Intergenerational diabetes and obesity—A cycle to break?

Ronald Ma and Barry Popkin discuss the urgent need and challenges to reduce intergenerational transmission of obesity and diabetes.

Published in the journal: . PLoS Med 14(10): e32767. doi:10.1371/journal.pmed.1002415
Category: Editorial
doi: 10.1371/journal.pmed.1002415


Ronald Ma and Barry Popkin discuss the urgent need and challenges to reduce intergenerational transmission of obesity and diabetes.

The diabetes apocalypse?

Globally, efforts to prevent diabetes and obesity have attained mixed success.

Although prevalence of adult-onset diabetes is declining in some countries, the prevalence of childhood obesity and young-onset diabetes, with risk of associated complications, continues to increase in many high- and lower-income countries [1]. More than 1. 9 billion children and adults are overweight and obese, and prevalence is rapidly rising, with the greatest increase found among children [2][3,4].

Ongoing efforts to promote lifestyle intervention have had limited impact on the obesity and diabetes epidemic because of several critical factors. One factor comprises early life effects, a new field that has emerged surrounding developmental origins of many noncommunicable diseases (NCDs). This is the impact of nutritional and other insults during pregnancy and the first 2 years of life on the long-term risk of diabetes. Beginning with pathbreaking work by Barker on the relationship between low birth weight infants and subsequent risk of many adverse cardiometabolic outcomes [5,6], this field expanded to include multigenerational studies in animals and humans to highlight some of the potential mechanisms that may mediate the effect of fetal and infant undernutrition and related insults, including, for example, epigenetic changes affecting pancreatic islets, adipose tissue, and vasculature [7]. A large number of human cohort studies have followed those exposed to nutritional and infection insults in the fetus and infancy through early adulthood and are even exploring intergenerational factors, all showing that early exposures, when interacting with obesogenic dietary and related factors, lead to much greater risks of NCDs [810]. Most importantly, the increased risk of obesity and diabetes in individuals exposed in utero to undernutrition appears to be most exacerbated in those whose metabolic capacities are “mismatched” when exposed to metabolic challenges posed by overnutrition later in life [11,12]. This pathway may be particularly relevant to low- and middle-income countries, including India and China, which have undergone rapid socioeconomic and nutritional transition, with both countries witnessing a dramatic increase in the prevalence of diabetes over recent decades [13].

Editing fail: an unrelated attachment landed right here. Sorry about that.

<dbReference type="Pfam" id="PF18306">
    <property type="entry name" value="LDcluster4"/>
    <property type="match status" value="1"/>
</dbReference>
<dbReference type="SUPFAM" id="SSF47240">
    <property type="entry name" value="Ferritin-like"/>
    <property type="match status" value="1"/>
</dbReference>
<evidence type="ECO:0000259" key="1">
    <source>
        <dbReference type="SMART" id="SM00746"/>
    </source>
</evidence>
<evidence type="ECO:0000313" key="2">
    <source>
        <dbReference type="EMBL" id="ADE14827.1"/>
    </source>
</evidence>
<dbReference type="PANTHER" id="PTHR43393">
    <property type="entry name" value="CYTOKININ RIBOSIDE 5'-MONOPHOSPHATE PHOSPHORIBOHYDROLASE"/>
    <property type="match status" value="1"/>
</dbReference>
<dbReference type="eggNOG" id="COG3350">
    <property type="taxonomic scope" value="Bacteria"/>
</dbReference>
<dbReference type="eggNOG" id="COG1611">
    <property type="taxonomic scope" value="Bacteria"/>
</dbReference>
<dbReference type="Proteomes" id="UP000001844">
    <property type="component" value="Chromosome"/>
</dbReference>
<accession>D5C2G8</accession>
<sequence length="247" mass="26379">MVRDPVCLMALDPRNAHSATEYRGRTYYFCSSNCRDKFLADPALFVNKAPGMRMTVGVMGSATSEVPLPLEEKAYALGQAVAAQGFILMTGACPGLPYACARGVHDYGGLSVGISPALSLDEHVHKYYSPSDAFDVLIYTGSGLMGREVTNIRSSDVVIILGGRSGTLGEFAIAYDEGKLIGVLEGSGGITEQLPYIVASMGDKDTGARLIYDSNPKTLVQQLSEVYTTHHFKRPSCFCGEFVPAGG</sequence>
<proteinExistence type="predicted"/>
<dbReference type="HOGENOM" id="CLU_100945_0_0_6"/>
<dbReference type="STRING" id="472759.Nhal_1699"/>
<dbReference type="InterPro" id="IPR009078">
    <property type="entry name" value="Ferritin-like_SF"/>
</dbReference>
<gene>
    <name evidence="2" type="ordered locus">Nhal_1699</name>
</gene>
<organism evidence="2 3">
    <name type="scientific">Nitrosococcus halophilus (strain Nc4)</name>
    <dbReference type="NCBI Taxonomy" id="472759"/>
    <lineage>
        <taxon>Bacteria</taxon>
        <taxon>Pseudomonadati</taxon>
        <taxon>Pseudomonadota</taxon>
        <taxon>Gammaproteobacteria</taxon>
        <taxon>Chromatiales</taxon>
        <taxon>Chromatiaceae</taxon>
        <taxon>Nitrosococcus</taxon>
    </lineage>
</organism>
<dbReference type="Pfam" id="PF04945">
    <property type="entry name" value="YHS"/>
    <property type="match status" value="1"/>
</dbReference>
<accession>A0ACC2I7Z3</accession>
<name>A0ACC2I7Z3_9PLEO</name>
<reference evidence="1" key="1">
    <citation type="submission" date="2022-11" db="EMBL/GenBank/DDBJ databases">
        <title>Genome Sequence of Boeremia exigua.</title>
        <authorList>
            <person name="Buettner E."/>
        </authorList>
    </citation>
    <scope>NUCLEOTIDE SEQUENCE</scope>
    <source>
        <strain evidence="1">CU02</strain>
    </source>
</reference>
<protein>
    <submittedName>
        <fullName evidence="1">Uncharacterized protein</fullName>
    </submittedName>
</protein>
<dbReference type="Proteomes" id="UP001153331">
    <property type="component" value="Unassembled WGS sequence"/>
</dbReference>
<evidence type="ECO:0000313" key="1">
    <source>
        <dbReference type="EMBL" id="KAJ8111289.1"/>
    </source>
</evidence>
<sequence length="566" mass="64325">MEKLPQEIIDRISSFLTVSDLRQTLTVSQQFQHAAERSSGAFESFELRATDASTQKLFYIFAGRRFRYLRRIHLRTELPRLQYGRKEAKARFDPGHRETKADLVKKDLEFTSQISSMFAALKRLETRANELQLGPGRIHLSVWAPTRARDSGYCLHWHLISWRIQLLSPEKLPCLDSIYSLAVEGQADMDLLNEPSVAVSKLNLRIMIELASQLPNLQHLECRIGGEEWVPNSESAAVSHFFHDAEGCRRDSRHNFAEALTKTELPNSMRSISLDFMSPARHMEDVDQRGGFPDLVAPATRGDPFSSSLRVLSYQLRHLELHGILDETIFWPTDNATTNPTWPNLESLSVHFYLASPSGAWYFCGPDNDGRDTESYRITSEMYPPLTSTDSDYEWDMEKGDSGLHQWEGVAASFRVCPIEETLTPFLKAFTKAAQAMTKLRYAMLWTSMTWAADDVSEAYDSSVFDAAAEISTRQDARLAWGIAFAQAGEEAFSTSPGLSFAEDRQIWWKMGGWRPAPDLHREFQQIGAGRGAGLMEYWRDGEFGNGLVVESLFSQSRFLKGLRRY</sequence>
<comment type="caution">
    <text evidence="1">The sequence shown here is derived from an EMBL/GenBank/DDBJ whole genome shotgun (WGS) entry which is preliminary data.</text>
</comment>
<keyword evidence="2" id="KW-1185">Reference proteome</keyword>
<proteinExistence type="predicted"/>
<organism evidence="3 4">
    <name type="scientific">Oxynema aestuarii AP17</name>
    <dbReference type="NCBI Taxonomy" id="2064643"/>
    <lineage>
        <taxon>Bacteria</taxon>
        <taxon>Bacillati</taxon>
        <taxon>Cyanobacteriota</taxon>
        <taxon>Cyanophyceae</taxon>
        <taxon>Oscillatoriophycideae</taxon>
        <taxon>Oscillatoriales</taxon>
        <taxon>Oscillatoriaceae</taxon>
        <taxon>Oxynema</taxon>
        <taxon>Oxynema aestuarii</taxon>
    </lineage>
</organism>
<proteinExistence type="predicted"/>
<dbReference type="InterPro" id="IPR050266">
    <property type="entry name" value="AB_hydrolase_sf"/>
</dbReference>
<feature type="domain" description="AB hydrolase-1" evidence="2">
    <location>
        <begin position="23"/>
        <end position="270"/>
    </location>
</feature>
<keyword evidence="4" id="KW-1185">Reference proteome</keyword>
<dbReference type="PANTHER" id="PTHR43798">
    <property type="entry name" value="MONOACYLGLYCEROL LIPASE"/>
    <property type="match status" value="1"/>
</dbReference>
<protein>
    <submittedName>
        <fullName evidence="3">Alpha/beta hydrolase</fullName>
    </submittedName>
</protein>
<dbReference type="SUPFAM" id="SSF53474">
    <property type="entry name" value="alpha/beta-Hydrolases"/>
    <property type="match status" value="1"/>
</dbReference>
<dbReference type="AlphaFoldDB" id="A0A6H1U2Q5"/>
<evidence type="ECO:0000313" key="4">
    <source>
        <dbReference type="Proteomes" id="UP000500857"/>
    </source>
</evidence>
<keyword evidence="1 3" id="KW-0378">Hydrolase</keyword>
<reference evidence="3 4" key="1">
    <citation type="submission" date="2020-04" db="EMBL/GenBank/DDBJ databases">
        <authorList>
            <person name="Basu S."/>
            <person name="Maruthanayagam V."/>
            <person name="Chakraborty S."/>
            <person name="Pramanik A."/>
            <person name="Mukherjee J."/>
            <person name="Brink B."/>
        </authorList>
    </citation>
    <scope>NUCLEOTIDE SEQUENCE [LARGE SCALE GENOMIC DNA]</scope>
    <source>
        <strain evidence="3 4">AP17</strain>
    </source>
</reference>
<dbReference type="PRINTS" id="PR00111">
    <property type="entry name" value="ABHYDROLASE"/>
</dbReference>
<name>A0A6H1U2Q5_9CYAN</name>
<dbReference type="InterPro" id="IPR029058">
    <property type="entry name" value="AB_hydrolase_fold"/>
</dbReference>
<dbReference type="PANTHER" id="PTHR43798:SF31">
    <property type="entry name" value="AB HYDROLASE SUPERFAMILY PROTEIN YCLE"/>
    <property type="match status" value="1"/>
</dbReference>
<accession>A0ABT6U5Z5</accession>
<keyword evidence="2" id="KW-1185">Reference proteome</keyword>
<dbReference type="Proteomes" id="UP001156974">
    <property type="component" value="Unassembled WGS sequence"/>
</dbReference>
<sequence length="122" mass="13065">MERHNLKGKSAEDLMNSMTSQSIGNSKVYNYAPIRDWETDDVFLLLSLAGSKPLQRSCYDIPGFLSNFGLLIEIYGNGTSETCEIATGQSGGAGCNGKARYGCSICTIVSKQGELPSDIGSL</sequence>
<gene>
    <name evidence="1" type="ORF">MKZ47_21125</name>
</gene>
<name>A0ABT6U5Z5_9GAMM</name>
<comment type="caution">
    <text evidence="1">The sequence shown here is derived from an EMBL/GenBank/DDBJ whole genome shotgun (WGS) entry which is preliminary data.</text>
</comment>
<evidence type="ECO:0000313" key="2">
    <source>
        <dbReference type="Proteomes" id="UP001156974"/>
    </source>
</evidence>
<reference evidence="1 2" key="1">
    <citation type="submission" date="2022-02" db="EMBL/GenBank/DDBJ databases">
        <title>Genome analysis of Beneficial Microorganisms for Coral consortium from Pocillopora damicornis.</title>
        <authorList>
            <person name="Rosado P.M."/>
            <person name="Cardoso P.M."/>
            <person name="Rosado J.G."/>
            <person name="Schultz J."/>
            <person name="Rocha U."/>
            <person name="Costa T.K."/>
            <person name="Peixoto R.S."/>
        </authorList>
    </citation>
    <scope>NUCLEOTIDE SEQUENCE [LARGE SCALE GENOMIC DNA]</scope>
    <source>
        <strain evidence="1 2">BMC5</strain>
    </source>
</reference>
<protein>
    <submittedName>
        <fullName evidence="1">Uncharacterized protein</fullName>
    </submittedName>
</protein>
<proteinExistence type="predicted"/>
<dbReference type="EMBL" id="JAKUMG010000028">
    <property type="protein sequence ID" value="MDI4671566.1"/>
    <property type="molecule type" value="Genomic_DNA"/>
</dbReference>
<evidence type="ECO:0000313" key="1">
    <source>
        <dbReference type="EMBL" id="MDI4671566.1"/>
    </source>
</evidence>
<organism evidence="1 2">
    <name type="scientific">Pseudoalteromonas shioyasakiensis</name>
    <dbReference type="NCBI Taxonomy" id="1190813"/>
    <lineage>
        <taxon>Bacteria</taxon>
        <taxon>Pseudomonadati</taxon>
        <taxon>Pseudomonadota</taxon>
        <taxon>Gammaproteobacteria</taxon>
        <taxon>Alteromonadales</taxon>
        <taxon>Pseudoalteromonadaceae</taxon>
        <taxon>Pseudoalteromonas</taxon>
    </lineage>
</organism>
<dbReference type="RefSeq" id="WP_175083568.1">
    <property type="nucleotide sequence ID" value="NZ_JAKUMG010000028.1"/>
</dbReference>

A second critical factor involves risks affecting populations of non-European origin, including Hispanic, African, Middle Eastern, or Asian groups [1418]. These populations appear to have greater adiposity in the visceral area; yet, at the same body mass index (BMI) as European origin adults, they have a greater likelihood of being susceptible to diabetes, which even led to many Asian countries proposing lower cutoffs for overweight and obesity [19]. There is no clear explanation of the causes for these differences, although they are the subject of much exploratory research [12]. However, more explorations do not explain the explosion of diabetes in China, a country with a relatively low prevalence of adults with BMIs over 30.

Another aspect of developmental influences relates to maternal hyperglycemia, gestational diabetes mellitus (GDM), maternal obesity, and the resulting in utero overnutrition. Maternal obesity, GDM, and excessive gestational weight gain lead to macrosomia and excess adiposity in offspring and increase the risk of childhood obesity [20,21]. Furthermore, offspring to mothers with maternal hyperglycemia or maternal obesity are likely to develop diabetes at a younger age and may further propagate this intergenerational risk (Fig 1).

The intergenerational cycle of diabetes and obesity.